Want to get noticed by a potential employee – these tips will show you exactly how – read on.
1. Make A Good First Impression
Potential employers should get an idea of what your goals and motivations are with your introduction. The top of your CV should include your name, contact information, and a few lines stating your current professional goal. Ideally, your introduction should sum up what you have accomplished so far and you want to do next to achieve this goal. For instance, you could describe yourself as a recent graduate who wants to use your research and writing skills in an entry-level position.
2. Your Education And Qualifications
This section should give potential employers an overview of your qualifications. List degrees or classes in reverse chronological order so people can easily see the highest level of education you have achieved. List any classes or experiences you feel are relevant to the position you are applying for along with a short description of the skills and qualifications you acquired.
If you are listing your GCSE grades, indicate how many GCSEs you achieved and list your grades. Employers will probably look for your English and Math grades.
3. Relevant Work Experience
Your CV should list previous employment experience and draw attention to the positions that are most relevant to the one you are applying for. For each work experience, list the starting and end dates, the full job title, and the name of the employer. Add some bullet points for each position so you can talk about your responsibilities and achievements. Skip work experiences that aren’t relevant to the position you are applying for and list relevant experiences in chronological order.
4. Other Relevant Information
This section should make you stand out from other candidates. You could list extra-curricular activities, volunteering experience, interests, and skills you possess. Ask yourself which activities and skills would be a plus for the position you want. You could list university projects you completed, a Saturday job at a local supermarket, or some hobbies that helped you develop valuable skills.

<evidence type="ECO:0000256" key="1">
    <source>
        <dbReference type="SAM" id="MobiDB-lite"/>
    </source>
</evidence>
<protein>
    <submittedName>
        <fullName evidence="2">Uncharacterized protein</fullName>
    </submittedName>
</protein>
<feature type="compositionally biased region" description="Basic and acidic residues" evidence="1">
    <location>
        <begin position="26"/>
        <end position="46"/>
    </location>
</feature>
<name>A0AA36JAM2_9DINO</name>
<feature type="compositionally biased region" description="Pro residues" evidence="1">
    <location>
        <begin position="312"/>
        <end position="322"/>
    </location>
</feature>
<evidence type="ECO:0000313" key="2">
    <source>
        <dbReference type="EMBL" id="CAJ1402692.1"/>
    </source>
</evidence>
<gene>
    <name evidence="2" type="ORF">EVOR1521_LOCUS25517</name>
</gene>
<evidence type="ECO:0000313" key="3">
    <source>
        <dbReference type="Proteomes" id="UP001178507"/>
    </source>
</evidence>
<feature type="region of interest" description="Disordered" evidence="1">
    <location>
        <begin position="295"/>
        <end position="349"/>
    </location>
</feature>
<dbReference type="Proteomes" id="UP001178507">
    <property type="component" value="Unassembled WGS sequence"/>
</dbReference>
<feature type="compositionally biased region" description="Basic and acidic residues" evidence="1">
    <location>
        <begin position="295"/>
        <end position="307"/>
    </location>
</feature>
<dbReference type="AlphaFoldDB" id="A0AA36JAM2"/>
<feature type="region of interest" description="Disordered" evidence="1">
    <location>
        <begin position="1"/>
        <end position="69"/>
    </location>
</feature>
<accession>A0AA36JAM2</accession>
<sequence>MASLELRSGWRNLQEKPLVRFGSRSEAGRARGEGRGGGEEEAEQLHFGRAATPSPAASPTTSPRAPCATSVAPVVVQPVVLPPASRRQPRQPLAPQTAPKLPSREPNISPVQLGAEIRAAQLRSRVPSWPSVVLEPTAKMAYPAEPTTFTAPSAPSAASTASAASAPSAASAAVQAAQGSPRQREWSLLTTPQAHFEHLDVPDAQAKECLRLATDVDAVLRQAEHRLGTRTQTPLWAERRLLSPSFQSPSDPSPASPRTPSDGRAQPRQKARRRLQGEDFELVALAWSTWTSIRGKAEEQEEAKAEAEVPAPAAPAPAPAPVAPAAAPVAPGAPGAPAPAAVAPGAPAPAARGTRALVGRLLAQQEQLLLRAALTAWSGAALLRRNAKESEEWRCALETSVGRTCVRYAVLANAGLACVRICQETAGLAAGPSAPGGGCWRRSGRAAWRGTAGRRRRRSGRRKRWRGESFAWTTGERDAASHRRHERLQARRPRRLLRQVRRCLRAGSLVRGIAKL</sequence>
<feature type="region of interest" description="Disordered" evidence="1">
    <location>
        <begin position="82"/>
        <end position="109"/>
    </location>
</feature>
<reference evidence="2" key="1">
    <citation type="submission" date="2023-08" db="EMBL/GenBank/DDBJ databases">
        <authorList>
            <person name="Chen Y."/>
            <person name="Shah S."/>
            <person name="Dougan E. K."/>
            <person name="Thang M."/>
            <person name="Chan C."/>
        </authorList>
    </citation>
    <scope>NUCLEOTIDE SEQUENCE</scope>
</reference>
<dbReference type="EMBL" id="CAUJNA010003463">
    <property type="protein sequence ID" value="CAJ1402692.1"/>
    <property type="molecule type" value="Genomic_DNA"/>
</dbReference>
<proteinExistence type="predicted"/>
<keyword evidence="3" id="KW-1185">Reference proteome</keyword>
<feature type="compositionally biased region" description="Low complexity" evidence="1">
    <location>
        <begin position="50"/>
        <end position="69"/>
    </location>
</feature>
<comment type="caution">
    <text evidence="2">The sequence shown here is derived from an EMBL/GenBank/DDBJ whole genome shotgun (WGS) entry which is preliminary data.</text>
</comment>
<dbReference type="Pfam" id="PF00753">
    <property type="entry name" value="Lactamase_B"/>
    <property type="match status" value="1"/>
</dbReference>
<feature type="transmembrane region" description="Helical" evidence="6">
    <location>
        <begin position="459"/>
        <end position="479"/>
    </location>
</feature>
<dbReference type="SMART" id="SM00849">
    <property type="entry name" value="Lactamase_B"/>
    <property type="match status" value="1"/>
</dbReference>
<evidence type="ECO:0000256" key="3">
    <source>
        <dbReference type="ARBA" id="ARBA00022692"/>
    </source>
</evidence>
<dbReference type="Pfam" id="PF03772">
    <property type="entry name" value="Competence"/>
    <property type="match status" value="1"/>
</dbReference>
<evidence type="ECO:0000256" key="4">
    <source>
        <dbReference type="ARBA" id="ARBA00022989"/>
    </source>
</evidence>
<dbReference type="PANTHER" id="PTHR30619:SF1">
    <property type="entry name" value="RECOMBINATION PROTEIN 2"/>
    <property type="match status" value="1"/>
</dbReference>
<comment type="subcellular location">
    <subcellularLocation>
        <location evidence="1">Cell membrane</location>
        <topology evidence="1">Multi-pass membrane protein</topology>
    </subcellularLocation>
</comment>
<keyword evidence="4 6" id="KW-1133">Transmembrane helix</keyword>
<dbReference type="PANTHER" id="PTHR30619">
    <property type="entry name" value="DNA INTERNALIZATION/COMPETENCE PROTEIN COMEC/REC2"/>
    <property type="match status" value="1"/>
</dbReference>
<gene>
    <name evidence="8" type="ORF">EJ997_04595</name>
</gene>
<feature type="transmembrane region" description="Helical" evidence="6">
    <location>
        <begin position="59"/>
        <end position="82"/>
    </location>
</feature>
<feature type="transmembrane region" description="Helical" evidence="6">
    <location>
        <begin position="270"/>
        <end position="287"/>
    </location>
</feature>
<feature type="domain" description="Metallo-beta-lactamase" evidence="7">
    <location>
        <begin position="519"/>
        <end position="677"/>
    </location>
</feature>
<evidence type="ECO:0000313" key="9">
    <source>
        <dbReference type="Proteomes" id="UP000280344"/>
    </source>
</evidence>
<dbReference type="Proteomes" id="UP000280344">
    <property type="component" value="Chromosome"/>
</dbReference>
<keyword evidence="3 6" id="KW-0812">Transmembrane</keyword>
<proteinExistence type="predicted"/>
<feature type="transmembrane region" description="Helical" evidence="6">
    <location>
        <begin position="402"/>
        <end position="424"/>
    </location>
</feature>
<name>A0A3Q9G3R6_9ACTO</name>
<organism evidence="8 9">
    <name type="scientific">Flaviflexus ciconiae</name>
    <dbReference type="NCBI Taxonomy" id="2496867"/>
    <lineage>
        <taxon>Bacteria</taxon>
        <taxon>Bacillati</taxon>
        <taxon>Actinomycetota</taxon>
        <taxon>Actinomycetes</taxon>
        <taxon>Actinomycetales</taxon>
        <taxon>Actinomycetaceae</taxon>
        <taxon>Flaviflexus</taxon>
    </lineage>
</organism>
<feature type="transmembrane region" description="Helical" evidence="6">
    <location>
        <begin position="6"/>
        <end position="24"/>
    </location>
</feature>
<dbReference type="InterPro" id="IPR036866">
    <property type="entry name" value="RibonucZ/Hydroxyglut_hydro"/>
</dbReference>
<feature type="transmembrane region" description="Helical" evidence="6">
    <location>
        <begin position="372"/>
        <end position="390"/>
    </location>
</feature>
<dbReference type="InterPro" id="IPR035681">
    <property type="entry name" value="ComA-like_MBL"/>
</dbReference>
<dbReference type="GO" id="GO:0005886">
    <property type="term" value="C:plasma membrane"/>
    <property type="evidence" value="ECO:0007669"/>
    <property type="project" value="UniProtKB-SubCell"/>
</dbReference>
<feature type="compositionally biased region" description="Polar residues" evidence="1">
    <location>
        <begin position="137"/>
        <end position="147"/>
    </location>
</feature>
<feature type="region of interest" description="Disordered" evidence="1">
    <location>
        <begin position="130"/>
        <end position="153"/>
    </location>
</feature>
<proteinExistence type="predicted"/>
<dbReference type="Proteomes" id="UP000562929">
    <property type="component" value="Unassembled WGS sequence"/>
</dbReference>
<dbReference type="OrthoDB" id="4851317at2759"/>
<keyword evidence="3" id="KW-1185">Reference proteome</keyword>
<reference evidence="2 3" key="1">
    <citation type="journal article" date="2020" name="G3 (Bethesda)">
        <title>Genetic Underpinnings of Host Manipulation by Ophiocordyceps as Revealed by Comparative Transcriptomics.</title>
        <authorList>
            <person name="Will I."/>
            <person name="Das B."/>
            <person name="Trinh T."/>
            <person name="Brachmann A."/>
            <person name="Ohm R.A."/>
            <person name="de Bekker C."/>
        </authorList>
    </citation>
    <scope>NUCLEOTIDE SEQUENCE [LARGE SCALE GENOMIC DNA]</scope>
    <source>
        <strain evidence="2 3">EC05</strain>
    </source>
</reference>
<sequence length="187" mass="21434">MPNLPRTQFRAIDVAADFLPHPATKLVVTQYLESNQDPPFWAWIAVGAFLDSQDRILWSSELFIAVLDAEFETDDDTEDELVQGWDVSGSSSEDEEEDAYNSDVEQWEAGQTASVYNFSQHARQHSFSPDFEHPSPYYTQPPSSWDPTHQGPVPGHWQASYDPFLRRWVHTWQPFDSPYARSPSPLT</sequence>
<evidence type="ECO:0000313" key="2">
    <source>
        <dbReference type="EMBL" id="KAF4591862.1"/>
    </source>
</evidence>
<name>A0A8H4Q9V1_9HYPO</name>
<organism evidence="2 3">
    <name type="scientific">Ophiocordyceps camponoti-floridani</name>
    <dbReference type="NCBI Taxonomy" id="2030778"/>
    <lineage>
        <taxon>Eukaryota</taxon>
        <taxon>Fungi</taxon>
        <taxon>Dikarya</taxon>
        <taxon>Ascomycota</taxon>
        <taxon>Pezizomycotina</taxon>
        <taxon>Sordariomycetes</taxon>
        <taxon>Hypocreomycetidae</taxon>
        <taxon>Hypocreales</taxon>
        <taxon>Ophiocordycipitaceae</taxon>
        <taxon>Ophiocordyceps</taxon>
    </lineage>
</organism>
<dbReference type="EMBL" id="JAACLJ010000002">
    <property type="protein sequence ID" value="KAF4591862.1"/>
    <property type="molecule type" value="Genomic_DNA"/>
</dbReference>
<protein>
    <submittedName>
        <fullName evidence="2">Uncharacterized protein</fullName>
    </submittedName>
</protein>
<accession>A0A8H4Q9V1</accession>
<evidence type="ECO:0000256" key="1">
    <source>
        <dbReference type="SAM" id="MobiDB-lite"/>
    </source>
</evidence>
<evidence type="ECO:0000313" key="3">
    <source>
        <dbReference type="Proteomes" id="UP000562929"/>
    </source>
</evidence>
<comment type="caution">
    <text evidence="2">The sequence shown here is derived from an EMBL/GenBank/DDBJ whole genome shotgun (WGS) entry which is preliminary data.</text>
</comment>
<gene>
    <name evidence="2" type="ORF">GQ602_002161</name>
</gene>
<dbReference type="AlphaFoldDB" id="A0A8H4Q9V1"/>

If you don’t have a lot of elements to include in this section, create a short bullet point list with the employment experiences that weren’t relevant enough to be included in the previous section and try finding at least of a couple of projects or activities that would be interesting to mention.
You could mention a foreign language you have learned, tell a potential employer that you have a driving licence, or list your experience with coding languages and online research. If possible, list an activity that demonstrates you possess leadership skills, such as participating in a team sports or organizing an event at school.
5. Keep Your CV Short
One page should be enough to list relevant experience and skills. A two-page CV would be necessary for someone who has extensive experience as a manager and a long list of achievements for each management position they held in the past.
If your CV doesn’t fit on a page, go over it again and look for elements that aren’t essential. If something is vague or not related to the position you are applying for, remove it.
Avoid using long sentences on your CV. Bullet points will make key information stand out. Keep in mind that a recruiter typically doesn’t spend more than a few seconds on a CV before making a decision. Use formatting to make relevant experiences and skills stand out.
6. Tailor Your CV And Pay Attention To Details
Your CV should be tailored to the skills and experiences a recruiter is looking for. You might need to remove some work experiences or add more details about a hobby or another experience if it is closely related to the position you are applying for.
You can make a good impression on a recruiter by paying attention to details. Don’t forget to include start and end dates for your education and work experiences. Make sure your formatting is consistent throughout your CV and try to have bullet points with a similar size.
You should also tailor your introduction in function of the position you are going after. Your introduction is your chance to tell a recruiter why you are a good candidate for the position they want to fill.
Take the time to proofread your CV. Look for spelling, grammar, and formatting mistakes. Ask a friend to give you their honest opinion of your CV before printing it.
If you want some more information, then take a look at Capita ITR – this post has a range of great tips.